A Little Rock man, who helped found a youth outreach program to discourage teenagers from getting involved with gangs after he said he gave up a life of crime, pleaded guilty Wednesday to federal drug and gun charges for which he is facing 10 years in prison.
Chris Lamont Alexander, 42, admitted to charges of conspiring to possess with the intent to distribute between 40 and 50 kilograms (88 to 110 pounds) of marijuana and possessing a 9mm Kel-Tec rifle in furtherance of a drug trafficking crime.
He told U.S. District Judge D. Price Marshall Jr. that the reason he sold marijuana was to support the youth group, which was called Better Community and Family Values, using the initials of local gangs called the Bloods, Crips, Folks and Vice Lords.
"I didn't take any funds from the city for my business," Alexander said. He added, "It cost me $150 a week to feed the kids, so I had to turn elsewhere, sir, even though I didn't want to."
After Marshall sought to clarify that Alexander was in the marijuana business to fund his youth group, Alexander replied affirmatively, saying, "Everything I gained I spent for the youth."
Alexander has acknowledged being a former gang member, though federal investigators characterized him as an active member after his arrest in late October 2017, when 7.5 pounds of marijuana and an armored vest were found in a car he owned at his auto detailing business at a Little Rock carwash.
Assistant U.S. Attorney Chris Givens told the judge that law enforcement officers had been familiar with Alexander for a number of years when they "developed a source" through which they were able to arrange small marijuana buys from Alexander. Givens said a confidential informant bought a pound of marijuana from Alexander in front of a residence on 22nd Street in August 2017, during which Alexander asked the informant to go to Texas to pick up some marijuana for him, which the informant declined to do.
On Sept. 11, 2017, Givens said, the informant called Alexander, who arranged to sell him 10 pounds of marijuana for $7,000, saying he would meet him in an hour at the carwash.
Givens said detectives watched Alexander's red Dodge Charger leave the carwash and drive to his rented business space at 515 S. James St. in Jacksonville, where an associate of his, 41-year-old Kenya Davis, entered the storage unit and emerged carrying a black bag, then got in the car, which went back to the carwash at 1102 Daisy Gatson Bates Drive in Little Rock.
There, Givens said, a police dog alerted to marijuana in the Dodge and in a white Ford Mustang, which Alexander admitted was also his, and officers found marijuana and Alexander's wallet in the Dodge. In the Mustang, Givens said, officers found the Kel-Tech alongside pamphlets for Alexander's youth organization.
Givens told the judge that a search later carried out at the Jacksonville building resulted in the seizure of a small amount of marijuana, more body armor and two more rifles -- a Ruger .22-caliber and an Alexander Arms AAR-17, both unloaded -- that were sitting in plain view in the closet, which didn't have a door.
Alexander, addressing the judge from a table where he wore a bright pink jail uniform and sat beside defense attorney Jeff Rosenzweig of Little Rock, said, "I had the gun with me that was loaded, given the history of people trying to take my life."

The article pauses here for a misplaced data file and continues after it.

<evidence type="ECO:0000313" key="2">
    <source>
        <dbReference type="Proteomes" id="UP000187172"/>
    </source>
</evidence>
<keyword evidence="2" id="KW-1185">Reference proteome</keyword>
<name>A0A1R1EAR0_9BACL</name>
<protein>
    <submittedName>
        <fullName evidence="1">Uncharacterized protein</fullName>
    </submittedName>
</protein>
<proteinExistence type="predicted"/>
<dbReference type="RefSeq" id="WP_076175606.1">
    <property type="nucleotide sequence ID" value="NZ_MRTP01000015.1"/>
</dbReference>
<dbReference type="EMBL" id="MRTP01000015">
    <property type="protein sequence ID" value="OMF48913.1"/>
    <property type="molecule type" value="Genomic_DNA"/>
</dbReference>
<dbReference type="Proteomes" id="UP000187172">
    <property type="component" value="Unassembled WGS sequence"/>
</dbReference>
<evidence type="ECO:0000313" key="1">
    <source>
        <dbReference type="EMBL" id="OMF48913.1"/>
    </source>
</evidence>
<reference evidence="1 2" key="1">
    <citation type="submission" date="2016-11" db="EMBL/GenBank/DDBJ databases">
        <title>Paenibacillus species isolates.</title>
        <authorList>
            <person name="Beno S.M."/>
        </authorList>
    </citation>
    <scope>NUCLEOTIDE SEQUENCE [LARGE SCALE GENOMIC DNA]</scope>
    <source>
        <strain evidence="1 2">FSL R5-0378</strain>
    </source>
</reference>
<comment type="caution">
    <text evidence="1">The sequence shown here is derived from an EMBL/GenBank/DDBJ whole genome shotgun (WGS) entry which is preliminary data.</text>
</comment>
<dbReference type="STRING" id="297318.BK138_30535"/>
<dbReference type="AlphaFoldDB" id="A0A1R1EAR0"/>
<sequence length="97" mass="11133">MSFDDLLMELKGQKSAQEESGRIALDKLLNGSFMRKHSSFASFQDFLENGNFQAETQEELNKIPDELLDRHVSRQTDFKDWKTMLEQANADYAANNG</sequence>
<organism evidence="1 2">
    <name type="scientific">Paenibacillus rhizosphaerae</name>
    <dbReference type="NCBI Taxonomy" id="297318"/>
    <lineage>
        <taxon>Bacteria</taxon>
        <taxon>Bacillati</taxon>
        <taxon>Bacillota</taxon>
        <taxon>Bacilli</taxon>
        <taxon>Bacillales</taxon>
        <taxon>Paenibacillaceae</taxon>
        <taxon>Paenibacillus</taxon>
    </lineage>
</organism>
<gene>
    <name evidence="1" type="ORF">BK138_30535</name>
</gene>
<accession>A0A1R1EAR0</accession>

He said his best friend was killed in 2015, and he was shot twice in 2016.
In July 2017, Alexander's 14-year-old son, Cyncere, was found shot to death in Alexander's apartment at an apartment complex on Green Mountain Drive in Little Rock. Police reported finding a white plastic bag containing 1.8 pounds of marijuana lying open on a bed in the apartment.
In July, Little Rock police arrested four men -- Tyler Jackson, 19; Machita Decosta "Frog" Mitchell Jr, 42; Kenwan "Booman" Sherrod, 21; and Keterrioun Deshon Chandler, 20 -- on charges of capital murder and aggravated robbery in connection with the boy's death.
Police have also said that Jackson, Mitchell and Sherrod were together inside the Power Ultra Lounge on July 1, 2017, during a mass shooting that left 25 people injured from gunfire. Jackson told police that he, Mitchell and Sherrod arrived together and that he fired the first shot in the club, according to reports.
A Pulaski County investigator's testimony in a federal hearing last year indicated that Mitchell and Chris Alexander, who is also known as "Murder," and "Murda," were in an argument over missing marijuana before the boy's slaying.
The investigator read aloud text messages between Mitchell and Sherrod that indicated that Chris Alexander had "ripped off" Mitchell and possibly Sherrod. In a message about a week before the slaying, Sherrod told Mitchell that Alexander "ain't got nothing but a bad-a** little son."
Alexander told the judge Wednesday that just three weeks after his son was killed, "my 18-year-old little brother was killed on Asher" Avenue.
"I've just been a man afraid for his life," he said.
Davis is also facing charges of conspiracy to possess with the intent to distribute marijuana and possession with intent to distribute marijuana.
Alexander's sentencing was set for 9 a.m. May 7 before Marshall. The conspiracy charge carries a maximum sentence of five years in prison, while the firearm charge is punishable by a consecutive sentence of five years to life. Givens said he agreed to recommend, in exchange for Alexander's guilty plea, that he be sentenced to five years on the conspiracy charge, to be followed by five years on the gun charge.
Marshall agreed, at Givens' request, to dismiss four other charges Alexander faced: two counts of possession with intent to distribute marijuana and single counts of distribution of marijuana and being a felon in possession of a firearm.
Alexander was sentenced last April to six years in state prison after pleading guilty to felony fleeing and possession of body armor.
Metro on 01/17/2019